The principle of the lime kiln is to calcine limestone (CaCO3) at temperatures of about 900 degrees in order to transform it into lime (CaO) after a CO2 degassing.
CaCO3 => CaO + CO2
Due to its many properties, this lime can then be used in many fields such as :
Agriculture and forestry: improving soil quality
Construction: manufacture of mortar and concrete
Metallurgy: iron, zinc, copper, aluminium metallurgy...
Environment: water and smoke treatment
......And in many other unsuspected applications of our daily life such as in the sheets of paper or in the water we drink!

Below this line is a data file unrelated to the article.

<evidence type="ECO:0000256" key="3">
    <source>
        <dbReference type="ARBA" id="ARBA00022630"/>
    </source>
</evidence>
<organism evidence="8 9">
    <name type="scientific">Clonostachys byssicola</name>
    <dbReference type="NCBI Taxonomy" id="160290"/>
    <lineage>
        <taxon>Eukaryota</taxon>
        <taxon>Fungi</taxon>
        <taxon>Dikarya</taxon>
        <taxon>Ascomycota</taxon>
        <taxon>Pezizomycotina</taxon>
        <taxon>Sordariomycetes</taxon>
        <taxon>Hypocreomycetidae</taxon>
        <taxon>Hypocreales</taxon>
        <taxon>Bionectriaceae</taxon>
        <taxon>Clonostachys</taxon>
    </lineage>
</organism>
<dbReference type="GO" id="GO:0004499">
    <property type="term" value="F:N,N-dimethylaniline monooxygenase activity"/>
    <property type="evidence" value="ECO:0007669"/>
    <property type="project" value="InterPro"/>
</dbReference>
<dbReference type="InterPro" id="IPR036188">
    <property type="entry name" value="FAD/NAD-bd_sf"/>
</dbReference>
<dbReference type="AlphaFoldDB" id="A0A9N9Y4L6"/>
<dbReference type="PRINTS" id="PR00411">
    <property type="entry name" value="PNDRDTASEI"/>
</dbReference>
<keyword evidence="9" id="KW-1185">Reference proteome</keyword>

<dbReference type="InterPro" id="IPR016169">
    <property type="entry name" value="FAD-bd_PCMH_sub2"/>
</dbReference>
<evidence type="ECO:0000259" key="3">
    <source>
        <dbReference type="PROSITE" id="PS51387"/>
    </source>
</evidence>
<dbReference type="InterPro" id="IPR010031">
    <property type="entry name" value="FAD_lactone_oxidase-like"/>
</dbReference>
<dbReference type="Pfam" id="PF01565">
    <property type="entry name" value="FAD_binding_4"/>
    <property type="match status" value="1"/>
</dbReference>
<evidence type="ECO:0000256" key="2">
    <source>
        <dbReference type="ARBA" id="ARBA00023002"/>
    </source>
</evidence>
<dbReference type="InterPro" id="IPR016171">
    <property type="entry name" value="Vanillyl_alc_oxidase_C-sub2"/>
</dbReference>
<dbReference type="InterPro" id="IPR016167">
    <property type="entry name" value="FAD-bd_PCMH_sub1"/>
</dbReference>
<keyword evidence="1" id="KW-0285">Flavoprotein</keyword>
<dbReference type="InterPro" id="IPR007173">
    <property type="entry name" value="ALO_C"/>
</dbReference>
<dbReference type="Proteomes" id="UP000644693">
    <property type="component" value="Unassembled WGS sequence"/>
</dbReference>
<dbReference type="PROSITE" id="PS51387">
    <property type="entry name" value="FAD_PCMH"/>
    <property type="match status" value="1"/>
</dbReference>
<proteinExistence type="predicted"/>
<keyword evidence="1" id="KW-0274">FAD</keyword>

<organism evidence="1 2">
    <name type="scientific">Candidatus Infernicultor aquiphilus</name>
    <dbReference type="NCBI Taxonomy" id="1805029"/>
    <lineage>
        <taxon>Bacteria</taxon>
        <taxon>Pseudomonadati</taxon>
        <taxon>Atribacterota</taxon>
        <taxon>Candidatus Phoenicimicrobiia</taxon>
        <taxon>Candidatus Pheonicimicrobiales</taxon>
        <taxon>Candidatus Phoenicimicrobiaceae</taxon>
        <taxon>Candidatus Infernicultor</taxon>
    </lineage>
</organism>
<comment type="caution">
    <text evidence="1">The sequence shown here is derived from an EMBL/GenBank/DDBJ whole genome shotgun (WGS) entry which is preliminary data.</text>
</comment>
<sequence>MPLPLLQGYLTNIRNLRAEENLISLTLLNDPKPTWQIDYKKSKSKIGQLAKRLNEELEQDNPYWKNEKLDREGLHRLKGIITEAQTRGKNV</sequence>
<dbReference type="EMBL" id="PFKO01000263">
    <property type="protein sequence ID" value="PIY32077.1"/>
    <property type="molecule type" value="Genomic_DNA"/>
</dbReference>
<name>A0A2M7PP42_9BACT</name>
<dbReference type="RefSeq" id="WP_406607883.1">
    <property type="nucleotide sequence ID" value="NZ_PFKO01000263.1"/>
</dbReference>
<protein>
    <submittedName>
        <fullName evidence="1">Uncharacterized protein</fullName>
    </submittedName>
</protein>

Discover all these applications through a playful game on:
Numerous lime kilns are present along the Ravel (Tilff, Mery, Esneux, Comblain) and testify to the intense industrial activity of the region. Indeed, lime is a product of local importance because its cost increases in proportion to its transport from the source.
In these kilns, limestone rocks are alternated with charcoal in order to ensure continuous calcination of the rocks. Modern lime kilns use natural gas as fuel. They are much more energy efficient and the calcination of limestone is better controlled.
The lime production chain is explained in the video.
European Lime Association: www.eula.eu/